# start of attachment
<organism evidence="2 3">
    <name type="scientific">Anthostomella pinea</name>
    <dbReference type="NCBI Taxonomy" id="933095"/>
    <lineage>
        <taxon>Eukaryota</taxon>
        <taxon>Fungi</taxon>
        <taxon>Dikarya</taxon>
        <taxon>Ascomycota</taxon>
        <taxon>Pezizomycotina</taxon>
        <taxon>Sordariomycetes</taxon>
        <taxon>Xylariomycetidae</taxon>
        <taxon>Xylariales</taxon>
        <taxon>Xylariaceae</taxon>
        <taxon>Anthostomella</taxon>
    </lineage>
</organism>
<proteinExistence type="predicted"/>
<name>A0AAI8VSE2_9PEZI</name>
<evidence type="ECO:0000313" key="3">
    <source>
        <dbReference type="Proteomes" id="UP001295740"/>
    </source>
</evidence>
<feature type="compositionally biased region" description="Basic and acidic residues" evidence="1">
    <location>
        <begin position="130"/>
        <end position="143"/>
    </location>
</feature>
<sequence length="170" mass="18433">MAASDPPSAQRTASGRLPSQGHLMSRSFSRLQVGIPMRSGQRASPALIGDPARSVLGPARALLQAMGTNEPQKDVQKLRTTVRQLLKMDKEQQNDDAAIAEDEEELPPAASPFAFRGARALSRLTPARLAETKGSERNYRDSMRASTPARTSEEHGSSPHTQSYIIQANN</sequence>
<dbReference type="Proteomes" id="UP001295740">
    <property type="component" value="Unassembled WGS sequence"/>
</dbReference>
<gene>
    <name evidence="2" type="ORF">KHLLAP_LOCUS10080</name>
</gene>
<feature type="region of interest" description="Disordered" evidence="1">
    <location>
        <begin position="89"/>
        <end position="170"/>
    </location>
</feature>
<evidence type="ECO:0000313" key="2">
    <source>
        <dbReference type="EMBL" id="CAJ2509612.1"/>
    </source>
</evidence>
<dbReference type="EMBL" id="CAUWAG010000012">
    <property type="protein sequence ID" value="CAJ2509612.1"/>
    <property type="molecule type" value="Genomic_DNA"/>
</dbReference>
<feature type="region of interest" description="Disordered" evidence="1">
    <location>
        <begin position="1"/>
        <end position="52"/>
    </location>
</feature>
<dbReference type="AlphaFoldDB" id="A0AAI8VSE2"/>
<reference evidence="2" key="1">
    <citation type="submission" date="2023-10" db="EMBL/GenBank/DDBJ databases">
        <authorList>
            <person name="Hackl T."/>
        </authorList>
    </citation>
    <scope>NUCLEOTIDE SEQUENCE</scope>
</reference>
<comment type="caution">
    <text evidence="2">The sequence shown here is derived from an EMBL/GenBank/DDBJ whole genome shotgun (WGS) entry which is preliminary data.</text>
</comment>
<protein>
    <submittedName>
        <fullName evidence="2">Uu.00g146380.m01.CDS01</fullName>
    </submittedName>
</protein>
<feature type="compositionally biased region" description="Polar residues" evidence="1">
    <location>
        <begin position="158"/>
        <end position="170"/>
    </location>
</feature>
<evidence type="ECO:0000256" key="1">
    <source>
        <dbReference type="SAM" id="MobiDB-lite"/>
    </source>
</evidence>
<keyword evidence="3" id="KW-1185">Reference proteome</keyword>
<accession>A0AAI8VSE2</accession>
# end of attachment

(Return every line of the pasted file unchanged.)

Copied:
<organism evidence="2 3">
    <name type="scientific">Anthostomella pinea</name>
    <dbReference type="NCBI Taxonomy" id="933095"/>
    <lineage>
        <taxon>Eukaryota</taxon>
        <taxon>Fungi</taxon>
        <taxon>Dikarya</taxon>
        <taxon>Ascomycota</taxon>
        <taxon>Pezizomycotina</taxon>
        <taxon>Sordariomycetes</taxon>
        <taxon>Xylariomycetidae</taxon>
        <taxon>Xylariales</taxon>
        <taxon>Xylariaceae</taxon>
        <taxon>Anthostomella</taxon>
    </lineage>
</organism>
<proteinExistence type="predicted"/>
<name>A0AAI8VSE2_9PEZI</name>
<evidence type="ECO:0000313" key="3">
    <source>
        <dbReference type="Proteomes" id="UP001295740"/>
    </source>
</evidence>
<feature type="compositionally biased region" description="Basic and acidic residues" evidence="1">
    <location>
        <begin position="130"/>
        <end position="143"/>
    </location>
</feature>
<sequence length="170" mass="18433">MAASDPPSAQRTASGRLPSQGHLMSRSFSRLQVGIPMRSGQRASPALIGDPARSVLGPARALLQAMGTNEPQKDVQKLRTTVRQLLKMDKEQQNDDAAIAEDEEELPPAASPFAFRGARALSRLTPARLAETKGSERNYRDSMRASTPARTSEEHGSSPHTQSYIIQANN</sequence>
<dbReference type="Proteomes" id="UP001295740">
    <property type="component" value="Unassembled WGS sequence"/>
</dbReference>
<gene>
    <name evidence="2" type="ORF">KHLLAP_LOCUS10080</name>
</gene>
<feature type="region of interest" description="Disordered" evidence="1">
    <location>
        <begin position="89"/>
        <end position="170"/>
    </location>
</feature>
<evidence type="ECO:0000313" key="2">
    <source>
        <dbReference type="EMBL" id="CAJ2509612.1"/>
    </source>
</evidence>
<dbReference type="EMBL" id="CAUWAG010000012">
    <property type="protein sequence ID" value="CAJ2509612.1"/>
    <property type="molecule type" value="Genomic_DNA"/>
</dbReference>
<feature type="region of interest" description="Disordered" evidence="1">
    <location>
        <begin position="1"/>
        <end position="52"/>
    </location>
</feature>
<dbReference type="AlphaFoldDB" id="A0AAI8VSE2"/>
<reference evidence="2" key="1">
    <citation type="submission" date="2023-10" db="EMBL/GenBank/DDBJ databases">
        <authorList>
            <person name="Hackl T."/>
        </authorList>
    </citation>
    <scope>NUCLEOTIDE SEQUENCE</scope>
</reference>
<comment type="caution">
    <text evidence="2">The sequence shown here is derived from an EMBL/GenBank/DDBJ whole genome shotgun (WGS) entry which is preliminary data.</text>
</comment>
<protein>
    <submittedName>
        <fullName evidence="2">Uu.00g146380.m01.CDS01</fullName>
    </submittedName>
</protein>
<feature type="compositionally biased region" description="Polar residues" evidence="1">
    <location>
        <begin position="158"/>
        <end position="170"/>
    </location>
</feature>
<evidence type="ECO:0000256" key="1">
    <source>
        <dbReference type="SAM" id="MobiDB-lite"/>
    </source>
</evidence>
<keyword evidence="3" id="KW-1185">Reference proteome</keyword>
<accession>A0AAI8VSE2</accession>